Do you know how to have fewer weeds? Get rid of aphids? Grow bigger tomatoes? Have more vibrant geraniums? Neither do I, but some of these questions and many more might be answered at the next meeting of the Yorkton and District Horticultural Society on Wednesday, October 17 at 7:00 p.m. in the Sunshine Room at SIGN on North Street. The theme of the meeting is “an interactive evening”, and every horticultural club member is asked to bring five helpful hints on any aspect of gardening. We all have heard all kinds of gardening advice and hints; this is the meeting to share them and compare them! Hope you can join us! Horticultural members, please remember to bring your garden pictures to add to the club photo album.
Remember that old song “Looking for Love in All the Wrong Places”? I read an interesting article a while back about people looking for love in the garden! That’s right; a farmer in Boise, Idaho decided to try an idea called “weed dating”. Singles who were looking for their special someone were invited to come out to the farm on a certain day, and everyone was assigned certain rows to weed in the garden. This gave them the chance to chat and get to know each other. Then afterwards, they all gathered for snacks and beverages. The article quoted one man who did meet his sweetie at the event; he said that when he saw the weed dating advertised, he knew right away that at least he would meet someone who shared his interest in the outdoors. Sure enough, he met his girlfriend there, but also other people who shared similar interests like conservation and outdoor pursuits, and possibly he made other new friends as well. An interesting idea!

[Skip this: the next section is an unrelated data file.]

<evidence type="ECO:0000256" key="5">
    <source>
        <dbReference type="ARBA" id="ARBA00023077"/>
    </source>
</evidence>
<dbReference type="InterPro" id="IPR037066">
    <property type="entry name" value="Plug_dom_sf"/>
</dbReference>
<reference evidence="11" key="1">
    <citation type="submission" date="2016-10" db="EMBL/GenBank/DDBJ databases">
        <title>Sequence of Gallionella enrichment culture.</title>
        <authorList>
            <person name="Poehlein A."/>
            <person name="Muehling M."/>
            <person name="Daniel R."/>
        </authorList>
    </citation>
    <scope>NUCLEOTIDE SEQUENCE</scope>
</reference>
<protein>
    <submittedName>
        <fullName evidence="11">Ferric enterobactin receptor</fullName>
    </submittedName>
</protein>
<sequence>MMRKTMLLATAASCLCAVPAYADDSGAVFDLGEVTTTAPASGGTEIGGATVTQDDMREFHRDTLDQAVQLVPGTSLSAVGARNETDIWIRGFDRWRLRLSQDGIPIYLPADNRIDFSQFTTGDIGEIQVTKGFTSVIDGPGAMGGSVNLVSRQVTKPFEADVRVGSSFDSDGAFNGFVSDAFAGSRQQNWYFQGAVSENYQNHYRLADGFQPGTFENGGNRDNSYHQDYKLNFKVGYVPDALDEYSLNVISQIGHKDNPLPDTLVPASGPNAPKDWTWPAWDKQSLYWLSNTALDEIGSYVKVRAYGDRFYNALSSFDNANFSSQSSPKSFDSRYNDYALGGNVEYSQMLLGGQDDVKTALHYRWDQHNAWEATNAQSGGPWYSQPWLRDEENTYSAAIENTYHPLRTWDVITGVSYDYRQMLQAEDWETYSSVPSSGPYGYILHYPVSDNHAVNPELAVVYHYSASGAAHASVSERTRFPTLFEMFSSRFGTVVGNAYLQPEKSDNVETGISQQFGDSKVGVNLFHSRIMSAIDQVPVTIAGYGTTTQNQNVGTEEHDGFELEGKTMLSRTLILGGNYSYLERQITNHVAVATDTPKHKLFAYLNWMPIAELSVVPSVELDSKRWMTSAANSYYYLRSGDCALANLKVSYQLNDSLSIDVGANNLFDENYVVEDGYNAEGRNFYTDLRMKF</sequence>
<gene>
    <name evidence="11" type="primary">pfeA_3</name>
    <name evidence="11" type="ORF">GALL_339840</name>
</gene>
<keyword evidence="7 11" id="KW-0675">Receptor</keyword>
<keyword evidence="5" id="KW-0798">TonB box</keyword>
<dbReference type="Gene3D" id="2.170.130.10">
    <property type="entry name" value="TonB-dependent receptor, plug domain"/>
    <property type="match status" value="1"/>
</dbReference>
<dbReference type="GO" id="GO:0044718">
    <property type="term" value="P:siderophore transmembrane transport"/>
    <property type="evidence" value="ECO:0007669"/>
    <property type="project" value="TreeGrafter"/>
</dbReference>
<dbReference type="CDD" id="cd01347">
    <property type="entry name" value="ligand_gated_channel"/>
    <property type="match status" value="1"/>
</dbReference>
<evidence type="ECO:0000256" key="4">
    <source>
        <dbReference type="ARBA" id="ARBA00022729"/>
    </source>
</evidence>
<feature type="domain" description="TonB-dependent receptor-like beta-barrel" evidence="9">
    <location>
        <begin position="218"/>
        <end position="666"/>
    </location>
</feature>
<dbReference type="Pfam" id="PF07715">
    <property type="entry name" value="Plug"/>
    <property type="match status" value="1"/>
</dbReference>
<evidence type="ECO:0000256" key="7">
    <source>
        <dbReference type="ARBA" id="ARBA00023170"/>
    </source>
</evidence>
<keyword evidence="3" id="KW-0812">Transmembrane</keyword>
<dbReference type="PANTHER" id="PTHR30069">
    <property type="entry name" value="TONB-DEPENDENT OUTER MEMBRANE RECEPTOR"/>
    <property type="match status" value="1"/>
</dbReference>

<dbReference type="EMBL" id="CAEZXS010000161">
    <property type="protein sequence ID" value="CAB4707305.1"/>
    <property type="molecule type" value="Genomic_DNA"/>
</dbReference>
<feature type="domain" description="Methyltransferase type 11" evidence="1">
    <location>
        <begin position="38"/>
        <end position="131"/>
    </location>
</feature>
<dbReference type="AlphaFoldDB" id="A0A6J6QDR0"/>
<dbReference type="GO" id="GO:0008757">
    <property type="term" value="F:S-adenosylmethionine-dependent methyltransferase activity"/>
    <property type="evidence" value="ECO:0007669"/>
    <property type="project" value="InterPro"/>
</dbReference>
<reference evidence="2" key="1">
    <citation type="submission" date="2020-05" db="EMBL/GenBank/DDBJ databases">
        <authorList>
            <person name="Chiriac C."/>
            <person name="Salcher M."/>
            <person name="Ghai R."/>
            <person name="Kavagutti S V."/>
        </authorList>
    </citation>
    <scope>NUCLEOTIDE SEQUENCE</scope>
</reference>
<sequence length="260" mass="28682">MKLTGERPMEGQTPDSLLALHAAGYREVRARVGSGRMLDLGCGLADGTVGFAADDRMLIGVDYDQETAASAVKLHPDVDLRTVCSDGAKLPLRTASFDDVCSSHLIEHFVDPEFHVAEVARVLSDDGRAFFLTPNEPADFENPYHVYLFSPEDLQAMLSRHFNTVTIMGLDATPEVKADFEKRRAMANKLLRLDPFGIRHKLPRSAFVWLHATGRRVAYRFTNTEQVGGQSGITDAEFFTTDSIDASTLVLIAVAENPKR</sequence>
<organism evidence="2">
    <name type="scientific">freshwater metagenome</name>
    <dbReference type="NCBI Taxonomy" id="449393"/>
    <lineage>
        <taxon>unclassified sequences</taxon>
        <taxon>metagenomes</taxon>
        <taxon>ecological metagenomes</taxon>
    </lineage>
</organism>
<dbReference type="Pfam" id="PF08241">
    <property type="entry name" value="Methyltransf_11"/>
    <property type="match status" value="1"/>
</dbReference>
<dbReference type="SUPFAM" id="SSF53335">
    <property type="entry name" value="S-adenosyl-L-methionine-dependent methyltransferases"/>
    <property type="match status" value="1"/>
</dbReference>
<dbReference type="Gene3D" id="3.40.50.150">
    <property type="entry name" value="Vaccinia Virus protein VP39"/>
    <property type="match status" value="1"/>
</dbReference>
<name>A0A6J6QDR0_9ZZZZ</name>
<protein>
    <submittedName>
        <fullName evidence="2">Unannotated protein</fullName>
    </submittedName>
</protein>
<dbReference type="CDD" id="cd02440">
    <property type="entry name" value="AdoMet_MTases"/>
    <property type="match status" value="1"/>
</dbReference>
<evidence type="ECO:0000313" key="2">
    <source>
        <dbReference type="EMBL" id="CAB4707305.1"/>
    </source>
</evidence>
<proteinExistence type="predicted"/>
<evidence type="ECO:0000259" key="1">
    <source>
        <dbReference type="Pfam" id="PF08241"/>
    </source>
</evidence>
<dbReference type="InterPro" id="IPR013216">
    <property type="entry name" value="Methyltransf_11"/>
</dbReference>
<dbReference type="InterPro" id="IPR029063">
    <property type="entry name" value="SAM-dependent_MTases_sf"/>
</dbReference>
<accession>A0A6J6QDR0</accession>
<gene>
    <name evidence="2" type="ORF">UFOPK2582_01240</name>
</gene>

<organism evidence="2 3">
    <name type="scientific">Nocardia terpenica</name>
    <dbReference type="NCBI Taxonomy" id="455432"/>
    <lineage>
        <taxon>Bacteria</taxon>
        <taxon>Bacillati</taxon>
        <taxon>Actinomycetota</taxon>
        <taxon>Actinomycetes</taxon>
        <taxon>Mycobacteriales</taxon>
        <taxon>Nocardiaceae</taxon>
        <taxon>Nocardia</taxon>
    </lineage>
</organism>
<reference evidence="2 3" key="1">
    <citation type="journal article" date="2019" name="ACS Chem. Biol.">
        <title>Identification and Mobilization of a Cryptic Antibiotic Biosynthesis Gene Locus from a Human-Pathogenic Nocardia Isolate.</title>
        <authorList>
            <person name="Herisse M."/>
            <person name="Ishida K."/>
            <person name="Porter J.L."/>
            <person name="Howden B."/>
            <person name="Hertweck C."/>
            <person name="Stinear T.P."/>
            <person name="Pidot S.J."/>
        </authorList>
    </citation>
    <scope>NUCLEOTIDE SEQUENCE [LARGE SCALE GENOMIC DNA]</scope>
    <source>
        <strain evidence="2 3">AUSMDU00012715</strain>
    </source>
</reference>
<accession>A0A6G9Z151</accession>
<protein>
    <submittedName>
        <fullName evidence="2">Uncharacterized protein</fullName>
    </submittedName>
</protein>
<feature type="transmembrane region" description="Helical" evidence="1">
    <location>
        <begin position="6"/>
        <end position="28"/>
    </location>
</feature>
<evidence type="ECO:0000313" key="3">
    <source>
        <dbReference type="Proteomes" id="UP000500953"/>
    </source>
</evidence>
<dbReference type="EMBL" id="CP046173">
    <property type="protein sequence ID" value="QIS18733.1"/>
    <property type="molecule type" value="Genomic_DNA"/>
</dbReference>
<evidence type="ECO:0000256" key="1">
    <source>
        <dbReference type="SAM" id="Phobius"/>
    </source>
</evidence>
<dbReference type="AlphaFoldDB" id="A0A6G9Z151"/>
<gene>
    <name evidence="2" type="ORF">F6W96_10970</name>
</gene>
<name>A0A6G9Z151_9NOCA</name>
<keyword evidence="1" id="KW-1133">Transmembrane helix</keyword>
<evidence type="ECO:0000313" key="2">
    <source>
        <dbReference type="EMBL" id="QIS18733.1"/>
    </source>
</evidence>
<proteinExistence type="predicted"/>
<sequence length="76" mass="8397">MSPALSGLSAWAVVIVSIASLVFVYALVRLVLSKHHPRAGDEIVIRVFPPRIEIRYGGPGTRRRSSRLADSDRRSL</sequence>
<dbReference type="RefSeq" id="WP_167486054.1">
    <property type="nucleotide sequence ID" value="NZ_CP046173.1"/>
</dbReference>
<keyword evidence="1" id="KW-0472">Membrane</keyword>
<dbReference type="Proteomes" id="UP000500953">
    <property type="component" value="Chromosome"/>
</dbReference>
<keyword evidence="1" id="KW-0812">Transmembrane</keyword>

Okay, now down to our gardening! If you have any herbs still left in pots, now is the time to “harvest” them for future use. We don’t bring in our herbs for the winter; we have tried it numerous times, but they just turn very spindly and yellow and do not last well. We keep our house quite warm, maybe that is the problem. But for us, it works better to harvest the herbs in the fall. We dry our parsley; Mom always used to wash the leaves, dry them well, then lay then on paper towels on cookie sheets to dry out completely. We then stored the dried leaves in jars. You can also dry parsley in small batches in the microwave: lay them on paper towels on plates, and dry them in small increments of time. Be VERY watchful while you do this, because parsley will burn quickly!
Sage, one of my favorites, is easy to dry: just wash the leaves, lay them on paper towels on plates, and forget about them! They dry easily, and then you can store them in a jar for the next time you make stuffing for chicken or turkey.
Basil does not dry well; it loses much of its flavor. I have read that you can chop up the fresh basil and then freeze it in ice cubes. Then just keep these basil ice cubes in a bag in your freezer, and toss them in as needed for spaghetti sauce or soup.
Rosemary also dried very easily: cut off the stems, put them in a glass or vase (with no water) and just let them dry! Then you can store them in jars and bring them out next time you are cooking pork chops or pork tenderloin. Aromatic and delicious!
While the evenings are cool, there are still some glorious days in the sun in our gardens! Okay, you might have to wear a fleece and possibly even gloves, depending on how early you go out! But it is still a joy to sit and contemplate the autumn garden! Have a great week!